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Carry on contingency planning

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WITH the UK having been preoccupied with real emergencies caused by storms and flooding, the results of a simulation exercise to test the country's preparedness for another type of emergency are in danger of being overlooked. Nevertheless, the results of ‘Exercise Walnut’, which was held last year to test contingency planning for an animal disease outbreak, are worthy of note. The AHVLA has just published a report on the lessons identified during the exercise, which simulated an outbreak of classical swine fever (CSF).1 The conclusions make interesting, if in some ways familiar, reading.

This is by no means the first time the UK's contingency plans for an exotic animal disease outbreak have been tested. Such exercises have been carried out periodically since the foot-and-mouth disease (FMD) outbreak of 2001, to try to make sure that the experiences of that year are not repeated. Previous exercises have included Exercise Hornbeam, in 2004, testing plans for dealing with FMD; Exercise Hawthorn, in 2006, simulating an avian influenza outbreak; and Exercise Silver Birch, in 2010, again testing preparedness for an FMD outbreak. In addition, contingency plans have been put to the test in real disease situations, most notably in 2007 when, at one point, Great Britain found itself having to deal with three exotic disease outbreaks simultaneously (highly pathogenic avian influenza, FMD and bluetongue).

More than 500 people participated in Exercise Walnut, which involved various preparatory exercises and culminated in a two-day, real-time exercise in June last year. It simulated a medium- to large-scale outbreak of CSF and aimed to test the response of all four administrations of the UK. It is in the nature of such exercises that they set out to identify what might go wrong rather than what went right, so some comfort may be drawn from the report's conclusion that ‘Exercise Walnut provided a very effective examination of the different administrations’ contingency plans in the event of an outbreak of CSF and provides reassurance that the UK could respond effectively to an outbreak of this disease.’ Nevertheless, CSF is not the only disease threatening the UK and some of the lessons identified during the exercise give cause for concern.

Not least among these are those relating to the necessary redeployment of AHVLA staff to local disease control centres and how this might impinge on ‘business as usual’ activities, as well as comments drawing attention to a shortage of field staff who are trained and experienced in dealing with pigs. Concerns about the availability of suitably trained personnel are reinforced by a warning from a representative of the Pig Veterinary Society who took part in the exercise. This was not to expect large numbers of private practitioners with experience of pigs to be readily available in the event of a national disease outbreak, because there are not many pig specialists available in Great Britain and most of these would have other work to attend to.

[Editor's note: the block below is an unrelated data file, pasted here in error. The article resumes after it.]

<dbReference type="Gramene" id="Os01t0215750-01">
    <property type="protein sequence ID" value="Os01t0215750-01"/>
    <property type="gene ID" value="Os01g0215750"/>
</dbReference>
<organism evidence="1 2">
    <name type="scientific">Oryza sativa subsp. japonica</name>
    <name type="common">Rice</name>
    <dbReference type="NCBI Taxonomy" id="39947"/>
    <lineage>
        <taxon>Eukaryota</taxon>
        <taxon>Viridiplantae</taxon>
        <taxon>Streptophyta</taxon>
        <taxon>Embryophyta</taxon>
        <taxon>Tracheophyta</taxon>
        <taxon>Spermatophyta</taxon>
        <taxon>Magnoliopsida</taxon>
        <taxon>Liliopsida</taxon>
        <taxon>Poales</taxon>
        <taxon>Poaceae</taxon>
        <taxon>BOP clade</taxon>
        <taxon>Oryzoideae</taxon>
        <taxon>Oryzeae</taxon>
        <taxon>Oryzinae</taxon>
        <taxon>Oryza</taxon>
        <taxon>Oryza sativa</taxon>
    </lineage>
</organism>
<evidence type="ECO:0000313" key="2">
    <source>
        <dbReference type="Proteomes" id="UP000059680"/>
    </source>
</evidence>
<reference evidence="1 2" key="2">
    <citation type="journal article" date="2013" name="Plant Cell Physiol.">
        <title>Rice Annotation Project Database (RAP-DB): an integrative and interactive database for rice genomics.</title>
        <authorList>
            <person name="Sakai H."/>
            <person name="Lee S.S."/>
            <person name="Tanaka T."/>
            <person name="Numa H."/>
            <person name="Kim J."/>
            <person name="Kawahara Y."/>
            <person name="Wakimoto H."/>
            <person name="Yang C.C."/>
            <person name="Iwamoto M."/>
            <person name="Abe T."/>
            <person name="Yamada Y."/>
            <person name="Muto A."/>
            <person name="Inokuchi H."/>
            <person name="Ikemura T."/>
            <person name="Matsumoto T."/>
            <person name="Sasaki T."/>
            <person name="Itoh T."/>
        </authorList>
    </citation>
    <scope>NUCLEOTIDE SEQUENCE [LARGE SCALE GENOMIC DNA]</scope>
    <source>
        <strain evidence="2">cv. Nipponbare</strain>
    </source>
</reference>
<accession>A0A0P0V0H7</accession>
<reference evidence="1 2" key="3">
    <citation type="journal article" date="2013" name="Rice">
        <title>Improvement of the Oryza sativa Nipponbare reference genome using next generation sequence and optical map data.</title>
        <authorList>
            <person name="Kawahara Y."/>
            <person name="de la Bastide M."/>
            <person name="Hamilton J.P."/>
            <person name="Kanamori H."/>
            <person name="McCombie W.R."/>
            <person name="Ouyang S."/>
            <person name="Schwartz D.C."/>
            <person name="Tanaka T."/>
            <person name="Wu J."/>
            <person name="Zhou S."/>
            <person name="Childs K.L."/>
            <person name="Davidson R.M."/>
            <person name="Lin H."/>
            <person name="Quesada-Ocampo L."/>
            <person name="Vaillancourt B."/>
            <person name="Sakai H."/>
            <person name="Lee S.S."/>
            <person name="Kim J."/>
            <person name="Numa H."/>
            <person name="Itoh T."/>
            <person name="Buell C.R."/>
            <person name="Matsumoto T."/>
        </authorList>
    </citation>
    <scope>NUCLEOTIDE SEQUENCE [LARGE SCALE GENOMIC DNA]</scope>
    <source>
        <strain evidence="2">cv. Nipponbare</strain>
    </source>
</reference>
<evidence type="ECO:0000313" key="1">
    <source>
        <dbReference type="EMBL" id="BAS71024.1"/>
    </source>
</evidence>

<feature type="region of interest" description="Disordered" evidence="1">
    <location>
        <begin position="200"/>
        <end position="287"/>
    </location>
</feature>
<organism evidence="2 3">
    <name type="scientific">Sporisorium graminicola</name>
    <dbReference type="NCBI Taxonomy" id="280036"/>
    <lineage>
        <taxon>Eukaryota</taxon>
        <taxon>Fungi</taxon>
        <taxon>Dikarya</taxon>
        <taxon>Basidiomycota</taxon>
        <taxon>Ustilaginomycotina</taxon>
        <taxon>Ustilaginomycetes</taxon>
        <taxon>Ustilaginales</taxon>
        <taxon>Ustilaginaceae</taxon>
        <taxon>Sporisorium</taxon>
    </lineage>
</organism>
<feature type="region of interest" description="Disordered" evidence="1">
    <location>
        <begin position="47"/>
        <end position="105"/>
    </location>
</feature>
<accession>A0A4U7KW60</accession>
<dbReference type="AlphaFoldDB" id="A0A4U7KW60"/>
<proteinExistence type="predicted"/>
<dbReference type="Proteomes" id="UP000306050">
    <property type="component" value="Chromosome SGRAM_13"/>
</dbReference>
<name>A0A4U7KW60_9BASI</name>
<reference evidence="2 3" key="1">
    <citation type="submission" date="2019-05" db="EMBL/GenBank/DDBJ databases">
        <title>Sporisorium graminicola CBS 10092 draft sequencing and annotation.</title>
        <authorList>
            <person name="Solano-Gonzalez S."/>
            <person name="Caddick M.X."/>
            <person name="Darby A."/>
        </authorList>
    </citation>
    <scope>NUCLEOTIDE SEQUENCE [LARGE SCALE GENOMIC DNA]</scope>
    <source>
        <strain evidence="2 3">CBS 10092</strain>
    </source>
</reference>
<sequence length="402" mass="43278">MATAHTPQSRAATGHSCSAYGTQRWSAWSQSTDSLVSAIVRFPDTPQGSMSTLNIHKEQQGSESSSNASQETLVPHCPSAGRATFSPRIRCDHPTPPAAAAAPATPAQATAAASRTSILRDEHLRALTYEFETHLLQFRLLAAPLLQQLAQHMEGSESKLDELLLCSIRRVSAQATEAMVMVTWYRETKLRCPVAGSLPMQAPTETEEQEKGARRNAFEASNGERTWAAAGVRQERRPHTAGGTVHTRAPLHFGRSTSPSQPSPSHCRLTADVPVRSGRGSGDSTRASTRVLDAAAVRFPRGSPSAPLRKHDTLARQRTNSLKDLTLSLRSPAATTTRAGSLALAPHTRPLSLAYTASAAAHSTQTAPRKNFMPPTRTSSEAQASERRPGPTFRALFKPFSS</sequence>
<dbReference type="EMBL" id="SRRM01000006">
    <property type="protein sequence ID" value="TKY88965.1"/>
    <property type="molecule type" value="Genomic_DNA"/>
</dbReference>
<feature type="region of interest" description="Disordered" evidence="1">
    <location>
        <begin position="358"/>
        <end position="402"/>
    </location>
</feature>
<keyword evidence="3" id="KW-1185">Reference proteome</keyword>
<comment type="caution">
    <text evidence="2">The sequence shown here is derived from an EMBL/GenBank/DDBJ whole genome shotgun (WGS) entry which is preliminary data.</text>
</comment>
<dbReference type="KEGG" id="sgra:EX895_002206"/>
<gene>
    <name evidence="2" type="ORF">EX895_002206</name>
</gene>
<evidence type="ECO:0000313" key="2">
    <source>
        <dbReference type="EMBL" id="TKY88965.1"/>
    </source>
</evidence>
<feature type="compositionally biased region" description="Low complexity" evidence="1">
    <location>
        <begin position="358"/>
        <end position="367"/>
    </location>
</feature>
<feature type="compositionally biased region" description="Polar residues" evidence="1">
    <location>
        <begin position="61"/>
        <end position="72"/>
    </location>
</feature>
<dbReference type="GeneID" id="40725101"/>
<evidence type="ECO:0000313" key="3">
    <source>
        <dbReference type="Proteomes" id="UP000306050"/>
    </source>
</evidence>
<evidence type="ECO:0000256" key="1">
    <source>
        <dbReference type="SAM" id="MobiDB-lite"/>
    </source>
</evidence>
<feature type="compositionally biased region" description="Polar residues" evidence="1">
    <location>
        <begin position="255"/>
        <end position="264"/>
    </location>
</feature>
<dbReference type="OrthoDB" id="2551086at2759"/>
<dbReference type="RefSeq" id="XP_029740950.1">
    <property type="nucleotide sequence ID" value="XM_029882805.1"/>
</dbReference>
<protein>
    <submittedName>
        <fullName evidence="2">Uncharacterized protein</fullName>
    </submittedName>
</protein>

Pig medicine is relatively specialised, so shortages might be expected in this field. However, finding enough suitably trained vets proved to be a problem during the early stages of the FMD crisis in 2001, and has been highlighted as a potential problem in every contingency exercise that has been conducted since. Given all the changes that have occurred both in practice and the AHVLA in recent years, it could be even more of a problem in the event of a large-scale disease outbreak today. It remains worrying that, after the experiences of 2001, and in view of the findings of exercises Hornbeam, Hawthorn and Silver Birch, the importance of ensuring that enough suitably trained people are readily on hand to help deal with an outbreak still seems to have escaped our planners; a case, perhaps, of not seeing the wood for the trees.

Another concern relates to a recommendation in the report that ‘there needs to be an opportunity for the pig industry to brief officials at the start of an outbreak and to provide background data on the pig industry’. This, apparently, is in response to concerns expressed during the exercise that ‘the data on the number and location of pig premises used to inform the epidemiological modelling was out of date and so did not provide a current interpretation of the pig industry’. Epidemiological modelling, which is used to inform control measures, can only be as good as the data on which it is based and, while it clearly makes sense to have a briefing at the start of an outbreak, it would be nice to think that such information could be kept up to date as a matter of course.

The report makes the point that ‘reduced resources across UK government and its delivery partners has seen a major revision in outbreak response structures’ and teams, and notes that some of the lessons identified during Exercise Walnut ‘will reflect concerns of some unfamiliar with the complete outbreak response and the lessons point to a requirement for further training rather than a revision of current plans’. That may be true, but, bearing in mind all the changes taking place in and around the AHVLA, it also serves to highlight that it is not enough just to have plans in place; people need to be familiar with those plans, and you need the people and resources to implement them.

The report identifies 11 ‘main lessons’ in all and it must be hoped that these are acted on. In the meantime, the administrations of the UK must carry on refining and testing their plans. Crucially, they must also make sure that sufficient resources are available to put them into effect when necessary. The threat of a real disease outbreak is never far away, as illustrated only last month by an outbreak of low pathogenic H5N1 avian influenza in the Netherlands.


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